A Call to Arms: Propaganda, Public Opinion, and Newspapers in the Great War

Overview

World War I highlighted the influence of newspapers in rousing and maintaining public support for the war effort. Discussions of the role of the press in the Great War have, to date, largely focused on atrocity stories. This book offers the first comparative analysis of how newspapers in Great Britain, France, Russia, Germany, and Austria-Hungary attempted to define war, its objectives, and the enemy. Presented country-by-country, expert essays examine, through use of translated articles from the contemporary ...

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Overview

World War I highlighted the influence of newspapers in rousing and maintaining public support for the war effort. Discussions of the role of the press in the Great War have, to date, largely focused on atrocity stories. This book offers the first comparative analysis of how newspapers in Great Britain, France, Russia, Germany, and Austria-Hungary attempted to define war, its objectives, and the enemy. Presented country-by-country, expert essays examine, through use of translated articles from the contemporary press, how newspapers of different nations defined the war for their readership and the ideals they used to justify a war and support governments that some segments of the press had opposed just a few months earlier.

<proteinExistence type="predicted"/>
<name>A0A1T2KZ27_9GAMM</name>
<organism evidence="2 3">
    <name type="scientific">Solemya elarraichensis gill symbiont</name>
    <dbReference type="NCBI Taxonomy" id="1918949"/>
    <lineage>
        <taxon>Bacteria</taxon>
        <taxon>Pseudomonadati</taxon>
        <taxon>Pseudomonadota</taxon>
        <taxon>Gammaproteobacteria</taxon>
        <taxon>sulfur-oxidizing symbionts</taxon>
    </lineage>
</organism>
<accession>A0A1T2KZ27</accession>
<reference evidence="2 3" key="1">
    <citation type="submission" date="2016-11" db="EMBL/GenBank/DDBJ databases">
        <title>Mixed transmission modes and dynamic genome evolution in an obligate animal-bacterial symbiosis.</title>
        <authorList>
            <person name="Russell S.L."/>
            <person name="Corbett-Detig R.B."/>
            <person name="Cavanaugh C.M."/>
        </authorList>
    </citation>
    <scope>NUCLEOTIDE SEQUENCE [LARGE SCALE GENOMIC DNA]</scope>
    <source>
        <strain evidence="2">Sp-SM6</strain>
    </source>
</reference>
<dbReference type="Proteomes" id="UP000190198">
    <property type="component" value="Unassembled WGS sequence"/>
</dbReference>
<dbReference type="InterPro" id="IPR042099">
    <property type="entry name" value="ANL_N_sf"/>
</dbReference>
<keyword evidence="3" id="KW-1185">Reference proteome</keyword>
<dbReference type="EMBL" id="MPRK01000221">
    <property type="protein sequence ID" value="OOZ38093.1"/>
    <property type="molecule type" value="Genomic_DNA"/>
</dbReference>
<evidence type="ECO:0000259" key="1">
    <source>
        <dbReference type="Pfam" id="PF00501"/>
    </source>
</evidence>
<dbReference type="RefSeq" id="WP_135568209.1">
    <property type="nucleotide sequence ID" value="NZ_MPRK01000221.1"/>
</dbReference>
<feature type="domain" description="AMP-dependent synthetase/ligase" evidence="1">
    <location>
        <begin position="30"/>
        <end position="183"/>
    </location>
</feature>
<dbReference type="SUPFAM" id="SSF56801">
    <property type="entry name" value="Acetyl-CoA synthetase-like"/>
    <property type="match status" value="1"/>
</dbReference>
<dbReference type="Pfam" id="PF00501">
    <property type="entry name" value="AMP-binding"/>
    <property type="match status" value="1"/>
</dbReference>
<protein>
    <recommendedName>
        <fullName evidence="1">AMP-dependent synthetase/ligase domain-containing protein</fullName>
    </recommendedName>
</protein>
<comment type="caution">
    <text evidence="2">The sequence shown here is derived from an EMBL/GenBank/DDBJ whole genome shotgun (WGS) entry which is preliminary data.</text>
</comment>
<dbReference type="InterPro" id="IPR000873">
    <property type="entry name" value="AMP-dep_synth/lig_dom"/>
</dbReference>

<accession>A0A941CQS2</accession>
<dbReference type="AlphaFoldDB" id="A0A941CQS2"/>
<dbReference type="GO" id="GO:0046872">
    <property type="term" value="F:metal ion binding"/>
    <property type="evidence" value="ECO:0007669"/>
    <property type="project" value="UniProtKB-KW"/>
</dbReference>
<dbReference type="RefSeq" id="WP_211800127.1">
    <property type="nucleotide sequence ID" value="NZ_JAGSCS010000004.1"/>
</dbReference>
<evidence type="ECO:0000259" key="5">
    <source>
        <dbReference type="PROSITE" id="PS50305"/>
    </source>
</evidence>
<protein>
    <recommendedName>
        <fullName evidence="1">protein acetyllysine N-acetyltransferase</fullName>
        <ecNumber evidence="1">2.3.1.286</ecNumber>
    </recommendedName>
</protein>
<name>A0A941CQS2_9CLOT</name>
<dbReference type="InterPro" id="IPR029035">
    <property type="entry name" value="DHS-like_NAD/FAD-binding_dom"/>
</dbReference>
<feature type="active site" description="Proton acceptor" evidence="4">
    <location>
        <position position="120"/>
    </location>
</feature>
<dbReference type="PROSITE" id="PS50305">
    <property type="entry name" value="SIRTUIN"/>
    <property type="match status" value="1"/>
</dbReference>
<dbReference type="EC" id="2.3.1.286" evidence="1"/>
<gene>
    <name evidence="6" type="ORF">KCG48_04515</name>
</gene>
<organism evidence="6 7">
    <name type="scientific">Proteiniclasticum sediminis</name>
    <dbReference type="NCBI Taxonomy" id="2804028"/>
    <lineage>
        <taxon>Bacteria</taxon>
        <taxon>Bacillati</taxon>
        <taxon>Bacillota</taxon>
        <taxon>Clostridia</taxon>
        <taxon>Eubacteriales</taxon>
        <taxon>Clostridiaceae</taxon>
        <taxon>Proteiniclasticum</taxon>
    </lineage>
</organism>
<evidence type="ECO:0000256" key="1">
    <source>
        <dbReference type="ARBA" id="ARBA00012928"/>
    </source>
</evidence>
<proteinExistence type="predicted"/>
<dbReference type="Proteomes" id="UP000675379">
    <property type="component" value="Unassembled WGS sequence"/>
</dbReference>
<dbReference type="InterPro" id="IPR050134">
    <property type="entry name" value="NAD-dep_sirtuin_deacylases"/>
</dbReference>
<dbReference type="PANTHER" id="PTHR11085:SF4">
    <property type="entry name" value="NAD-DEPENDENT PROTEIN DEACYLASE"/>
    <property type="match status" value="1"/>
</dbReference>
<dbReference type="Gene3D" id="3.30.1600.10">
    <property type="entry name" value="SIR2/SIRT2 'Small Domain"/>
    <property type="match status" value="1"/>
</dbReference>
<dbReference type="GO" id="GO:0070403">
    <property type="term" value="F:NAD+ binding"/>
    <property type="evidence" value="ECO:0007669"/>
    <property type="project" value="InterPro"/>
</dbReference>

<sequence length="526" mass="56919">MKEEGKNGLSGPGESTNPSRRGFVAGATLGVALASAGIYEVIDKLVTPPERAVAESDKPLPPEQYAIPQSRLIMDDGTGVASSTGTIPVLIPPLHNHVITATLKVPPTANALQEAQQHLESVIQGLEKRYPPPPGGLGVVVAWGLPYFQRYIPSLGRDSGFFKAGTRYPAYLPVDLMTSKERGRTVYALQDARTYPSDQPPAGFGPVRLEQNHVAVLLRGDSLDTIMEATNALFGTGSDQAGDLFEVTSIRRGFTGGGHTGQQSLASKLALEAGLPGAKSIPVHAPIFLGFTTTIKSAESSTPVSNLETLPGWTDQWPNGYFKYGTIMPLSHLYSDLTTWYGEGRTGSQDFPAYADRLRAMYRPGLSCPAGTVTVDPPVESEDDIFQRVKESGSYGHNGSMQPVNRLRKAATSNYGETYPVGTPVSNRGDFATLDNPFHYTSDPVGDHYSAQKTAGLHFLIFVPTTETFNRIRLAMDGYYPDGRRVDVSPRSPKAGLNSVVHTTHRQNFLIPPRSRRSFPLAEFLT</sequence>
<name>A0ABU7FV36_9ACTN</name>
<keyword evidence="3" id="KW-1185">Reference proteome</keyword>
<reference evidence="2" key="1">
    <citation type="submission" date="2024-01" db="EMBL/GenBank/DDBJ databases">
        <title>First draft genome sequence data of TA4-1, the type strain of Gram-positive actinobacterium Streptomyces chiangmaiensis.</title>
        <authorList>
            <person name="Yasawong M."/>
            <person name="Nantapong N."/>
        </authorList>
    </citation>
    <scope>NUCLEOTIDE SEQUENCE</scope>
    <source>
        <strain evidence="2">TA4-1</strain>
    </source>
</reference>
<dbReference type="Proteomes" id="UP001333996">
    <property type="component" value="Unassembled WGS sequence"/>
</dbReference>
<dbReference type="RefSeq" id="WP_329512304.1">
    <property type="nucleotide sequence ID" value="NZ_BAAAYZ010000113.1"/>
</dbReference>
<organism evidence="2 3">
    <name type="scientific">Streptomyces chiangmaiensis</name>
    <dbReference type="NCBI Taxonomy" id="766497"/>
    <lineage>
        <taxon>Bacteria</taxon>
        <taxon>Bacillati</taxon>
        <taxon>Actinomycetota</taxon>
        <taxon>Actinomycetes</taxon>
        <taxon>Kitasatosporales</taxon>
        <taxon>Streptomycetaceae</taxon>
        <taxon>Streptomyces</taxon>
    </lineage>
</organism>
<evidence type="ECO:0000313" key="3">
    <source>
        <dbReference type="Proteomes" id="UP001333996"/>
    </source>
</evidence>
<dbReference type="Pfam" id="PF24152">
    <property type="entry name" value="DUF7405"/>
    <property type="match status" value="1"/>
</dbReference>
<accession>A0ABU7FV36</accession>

During the opening months of the war, governments attempted to influence public opinion functioned in a largely negative fashion, for example, the censoring of military information or criticisms of government policies. There was little effort to provide a positive message to sway readers. As a result, newspapers had a relatively free hand in justifying the war and the reasons for their respective nation's involvement. Partisan politics was a staple of the pre-war press; thus, newspapers could and did define the war in terms that reflected their own political ideals and agenda. Conservative, liberal, and socialist newspapers all largely supported the war the ones that did not were shut down immediately, but they did so for different reasons and hoped for different outcomes if their side was victorious.

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Product Details

Meet the Author

TROY R. E. PADDOCK is Assistant Professor of History at Southern Connecticut State University where he teaches modern German and European history. His research interests are in Imperial and Weimar German cultural and intellectual history and historiography.

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Table of Contents

Introduction: Newspapers, Public Opinion and Propaganda

A Clash of Cultures: The British Press and the Opening of the Great War by Adrian Gregory

"The Eagle Soars Over the Nightingale:" Press and Propaganda in France in the Opening Months of the Great War by Michael Nolan

The Russian Press and the 'Internal Peace' at the Beginning of World War I by Eric Lohr

German Propaganda: The Limits of Gerechtigkeit by Troy R.E. Paddock

The Empire Without Qualities: Austro-Hungarian Newspapers and the Outbreak of War in 1914 by Andrea Orzoff

Closing Observations on Newspapers, Propaganda and the Great War

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